My bike was again used to tie off my antenna.

The bands were definitely not as hot as yesterday.  I tuned around the Field Radio calling frequencies but didn’t hear any IFRE activity.  I called “CQ IFR” on both 40 and 20 meters but had no takers.   The SKCC WES contest was still going on, so I made a few SKCC contacts.  One of those was with F6EJN.  It took a few tries to complete the QSO but Bob was able to pull me out of the noise.  While tuning around 40 meters, I had an NPOTA contact with WK2S.  Art was in the Pinelands National Reserve Affiliated Area (AA19) in New Jersey, which is a new one for me.

Operating from a bench in Lower Perkiomen Valley Park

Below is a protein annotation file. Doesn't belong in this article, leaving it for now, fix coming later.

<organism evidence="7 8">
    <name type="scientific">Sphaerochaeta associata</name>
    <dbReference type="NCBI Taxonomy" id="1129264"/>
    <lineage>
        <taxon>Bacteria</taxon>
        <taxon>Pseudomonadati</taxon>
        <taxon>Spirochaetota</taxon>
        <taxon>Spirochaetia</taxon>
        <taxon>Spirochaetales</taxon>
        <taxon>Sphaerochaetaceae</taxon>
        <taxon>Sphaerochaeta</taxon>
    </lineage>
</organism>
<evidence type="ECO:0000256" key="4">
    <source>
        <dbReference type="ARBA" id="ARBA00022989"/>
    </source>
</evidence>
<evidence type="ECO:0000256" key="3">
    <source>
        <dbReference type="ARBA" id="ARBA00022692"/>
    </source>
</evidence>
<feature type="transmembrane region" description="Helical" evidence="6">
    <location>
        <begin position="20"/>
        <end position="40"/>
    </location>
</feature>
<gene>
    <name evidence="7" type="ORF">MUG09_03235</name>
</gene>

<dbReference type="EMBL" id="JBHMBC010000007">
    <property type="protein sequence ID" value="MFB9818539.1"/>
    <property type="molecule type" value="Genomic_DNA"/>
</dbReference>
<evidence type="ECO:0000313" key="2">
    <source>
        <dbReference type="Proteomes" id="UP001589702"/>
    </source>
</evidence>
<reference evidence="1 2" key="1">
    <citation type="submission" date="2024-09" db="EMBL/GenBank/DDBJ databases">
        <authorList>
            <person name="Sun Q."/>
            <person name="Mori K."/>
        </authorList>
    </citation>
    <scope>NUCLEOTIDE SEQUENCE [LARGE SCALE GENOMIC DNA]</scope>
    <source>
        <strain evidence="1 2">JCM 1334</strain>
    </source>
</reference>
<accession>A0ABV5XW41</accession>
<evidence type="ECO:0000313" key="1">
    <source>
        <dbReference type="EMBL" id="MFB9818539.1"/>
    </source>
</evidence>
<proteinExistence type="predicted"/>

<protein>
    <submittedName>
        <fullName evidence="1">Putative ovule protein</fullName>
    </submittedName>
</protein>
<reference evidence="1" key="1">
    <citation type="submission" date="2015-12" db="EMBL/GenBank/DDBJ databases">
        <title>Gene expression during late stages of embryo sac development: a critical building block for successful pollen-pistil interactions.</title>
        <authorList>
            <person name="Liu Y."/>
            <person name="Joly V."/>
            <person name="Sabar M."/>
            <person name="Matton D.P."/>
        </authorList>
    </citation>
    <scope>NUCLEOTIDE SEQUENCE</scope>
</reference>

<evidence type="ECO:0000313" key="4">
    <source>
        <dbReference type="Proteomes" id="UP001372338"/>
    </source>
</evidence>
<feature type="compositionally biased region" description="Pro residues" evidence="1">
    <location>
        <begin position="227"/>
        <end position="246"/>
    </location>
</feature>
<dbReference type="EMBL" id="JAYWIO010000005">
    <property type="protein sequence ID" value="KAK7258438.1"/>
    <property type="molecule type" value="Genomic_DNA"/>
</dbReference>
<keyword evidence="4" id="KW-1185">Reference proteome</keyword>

Operating from a bench in Lower Perkiomen Valley Park

The weather was absolutely beautiful today but, as the sun began to set behind the trees, it started getting cold.  So, I loaded up the bike and headed back down the trail.

This was my second IFRE with no contacts.  Oh well, maybe next time.

72, Craig WB3GCK

SKCC WES October 2016

I spent the weekend camping in French Creek State Park near Elverson, Pennsylvania.  The Straight Key Century Club’s (SKCC) monthly Weekend Sprintathon (WES) was held this weekend, so I spent some time making straight key contacts.

I was set up in my pop-up camper using my KX3 at 5 watts on battery power.  My antenna was my trusty “Pop-up Vertical.”

Working the SKCC WES contest from the camper
Working the SKCC WES contest from the camper

Prior to the start of the WES contest, I had a nice 2-way QRP chat with John W3FSA up in Maine.  John’s YouKits HB-1B was putting a great signal into Pennsylvania.

Working the contest on and off over the weekend, I logged 39 contacts.  Some of the highlights included: